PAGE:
This course aims to provide practitioners with a sound, evidence-based approach to dealing with heart murmurs in dogs and cats. Facilitated by an internal medicine specialist Fleur James and a radiologist Zoe Lenard the course covers your approach to an orderly diagnosis of murmurs using the tools you have available in practice, specifically recognizing the differences between dogs and cats. Differentiation of cardiac and non-cardiac causes of coughing as well as diagnosing cardiomegaly and heart failure on radiographs should be possible at the conclusion of this practical TimeOnline.
This course aims to provide a thorough overview of canine and feline lymphoma, from the diagnostic steps, tests that can be offered and what should be done, and how to interpret the pathology results, knowing why this is important for treatment advice. As clients are frequently motivated to treat their pets, it is important for clinicians to not only know about the basics of the disease and its diagnosis, but also provide all options for treatment, from simple to multi-modal and cutting-edge, and feel confident administering therapy, if they wish to do so. This course aims to provide a thorough overview of canine and feline lymphoma, from the diagnostic steps, tests that can be offered and what should be done, and how to interpret the pathology results, knowing why this is important for treatment advice.
Maxillofacial trauma commonly affects our patients. It can be caused by vehicular accidents, falling from a great height or even iatrogenically. The facial skeleton is unique in several ways and its repair requires a thorough understanding of the relevant anatomy and dental physiology.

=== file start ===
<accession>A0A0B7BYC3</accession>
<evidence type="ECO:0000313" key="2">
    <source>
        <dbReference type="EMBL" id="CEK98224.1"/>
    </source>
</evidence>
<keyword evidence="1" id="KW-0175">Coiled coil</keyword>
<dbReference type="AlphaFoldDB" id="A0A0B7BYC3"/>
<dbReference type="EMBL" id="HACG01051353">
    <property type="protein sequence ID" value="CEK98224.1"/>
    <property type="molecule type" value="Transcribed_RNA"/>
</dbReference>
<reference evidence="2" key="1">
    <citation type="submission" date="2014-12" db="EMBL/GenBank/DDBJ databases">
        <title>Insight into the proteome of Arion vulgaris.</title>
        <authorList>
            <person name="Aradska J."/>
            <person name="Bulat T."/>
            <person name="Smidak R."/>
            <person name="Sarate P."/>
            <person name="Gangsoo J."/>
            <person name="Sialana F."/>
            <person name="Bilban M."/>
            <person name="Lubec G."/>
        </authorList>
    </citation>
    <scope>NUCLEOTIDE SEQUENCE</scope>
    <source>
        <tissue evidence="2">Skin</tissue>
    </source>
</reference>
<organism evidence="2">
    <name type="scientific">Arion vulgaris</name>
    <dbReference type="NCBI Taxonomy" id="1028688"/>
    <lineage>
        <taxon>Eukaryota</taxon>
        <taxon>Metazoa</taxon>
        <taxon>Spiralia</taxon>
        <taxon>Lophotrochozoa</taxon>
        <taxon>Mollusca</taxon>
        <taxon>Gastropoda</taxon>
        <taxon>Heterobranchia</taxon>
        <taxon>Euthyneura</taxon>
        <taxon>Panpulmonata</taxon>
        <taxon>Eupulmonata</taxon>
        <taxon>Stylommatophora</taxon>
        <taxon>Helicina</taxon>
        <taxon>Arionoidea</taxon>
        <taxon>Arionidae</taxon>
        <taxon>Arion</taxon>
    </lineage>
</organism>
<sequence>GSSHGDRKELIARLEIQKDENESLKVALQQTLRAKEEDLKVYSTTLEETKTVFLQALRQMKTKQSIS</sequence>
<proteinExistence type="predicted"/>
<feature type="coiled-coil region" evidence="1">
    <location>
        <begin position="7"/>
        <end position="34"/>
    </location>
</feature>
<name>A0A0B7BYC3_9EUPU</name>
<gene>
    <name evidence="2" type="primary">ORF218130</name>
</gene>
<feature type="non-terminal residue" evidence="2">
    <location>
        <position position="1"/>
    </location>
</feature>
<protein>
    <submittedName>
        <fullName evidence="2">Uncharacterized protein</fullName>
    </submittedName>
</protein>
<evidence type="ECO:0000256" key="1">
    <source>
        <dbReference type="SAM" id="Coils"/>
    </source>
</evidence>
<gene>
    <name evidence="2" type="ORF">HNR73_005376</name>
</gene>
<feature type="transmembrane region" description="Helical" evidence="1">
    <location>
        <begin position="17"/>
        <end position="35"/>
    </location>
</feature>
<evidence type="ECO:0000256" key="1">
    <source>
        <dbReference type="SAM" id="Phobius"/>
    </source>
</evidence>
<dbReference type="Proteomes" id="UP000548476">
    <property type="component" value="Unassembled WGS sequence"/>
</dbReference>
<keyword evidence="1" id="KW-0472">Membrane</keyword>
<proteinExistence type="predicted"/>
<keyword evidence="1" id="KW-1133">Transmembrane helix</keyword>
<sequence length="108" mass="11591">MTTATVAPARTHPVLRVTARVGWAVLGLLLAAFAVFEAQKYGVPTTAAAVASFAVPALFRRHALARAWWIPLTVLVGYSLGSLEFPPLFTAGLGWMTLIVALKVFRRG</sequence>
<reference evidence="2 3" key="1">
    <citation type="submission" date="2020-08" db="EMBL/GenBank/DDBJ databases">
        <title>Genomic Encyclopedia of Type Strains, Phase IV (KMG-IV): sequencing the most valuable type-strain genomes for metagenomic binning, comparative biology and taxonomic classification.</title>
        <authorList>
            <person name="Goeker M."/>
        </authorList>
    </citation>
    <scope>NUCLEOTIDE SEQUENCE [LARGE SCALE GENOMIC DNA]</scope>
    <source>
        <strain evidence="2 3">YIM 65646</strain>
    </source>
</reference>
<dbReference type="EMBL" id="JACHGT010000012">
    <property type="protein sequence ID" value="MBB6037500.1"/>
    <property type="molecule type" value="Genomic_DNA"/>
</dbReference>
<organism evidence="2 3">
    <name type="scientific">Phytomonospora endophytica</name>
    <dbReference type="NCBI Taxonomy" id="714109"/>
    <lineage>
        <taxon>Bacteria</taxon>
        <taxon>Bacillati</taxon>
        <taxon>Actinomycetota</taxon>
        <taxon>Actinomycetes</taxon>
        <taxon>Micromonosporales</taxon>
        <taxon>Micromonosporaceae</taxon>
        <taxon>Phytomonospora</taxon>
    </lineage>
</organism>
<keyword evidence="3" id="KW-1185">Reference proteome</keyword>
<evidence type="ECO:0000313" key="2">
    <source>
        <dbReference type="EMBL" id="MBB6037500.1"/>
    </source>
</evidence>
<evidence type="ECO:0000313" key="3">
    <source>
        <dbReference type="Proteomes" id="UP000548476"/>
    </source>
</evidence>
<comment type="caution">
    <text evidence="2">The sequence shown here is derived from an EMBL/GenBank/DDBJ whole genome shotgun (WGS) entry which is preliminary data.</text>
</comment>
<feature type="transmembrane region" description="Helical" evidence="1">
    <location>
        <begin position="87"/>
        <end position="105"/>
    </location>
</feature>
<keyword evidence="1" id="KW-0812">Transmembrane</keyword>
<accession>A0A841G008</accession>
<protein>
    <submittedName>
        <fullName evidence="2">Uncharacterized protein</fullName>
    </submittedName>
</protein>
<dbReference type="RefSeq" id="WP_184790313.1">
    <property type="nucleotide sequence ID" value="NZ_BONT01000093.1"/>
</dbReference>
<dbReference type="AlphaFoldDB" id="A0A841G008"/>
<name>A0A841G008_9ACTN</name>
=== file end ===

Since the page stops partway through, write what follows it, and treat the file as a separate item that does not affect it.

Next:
It will take you from the basics of clinical neurology and an introduction to neuroanatomical localization, to developing a logical step-wise approach to the most common neurological presentations of companion animals.
This course will help you optimise your approach to skin and ear canal sampling to enable more targeted and effective treatment plans for your inflammatory and infectious skin disease and otitis cases.
This course will cover optimal collection and processing techniques for useful tests, together with an outline of when tests are indicated. Important principles for interpreting samples and a wide range of cytology images are also provided as a valuable clinical resource. Optimal treatment choices, based on cytology findings, will be outlined for otitis and common secondary and primary skin infections. Finally, a series of cases will be presented to reinforce the material covered. Participants will be encouraged to practice skin cytology and culture techniques on their own cases throughout the course, and present findings to the tutor for evaluation and to the group for discussion.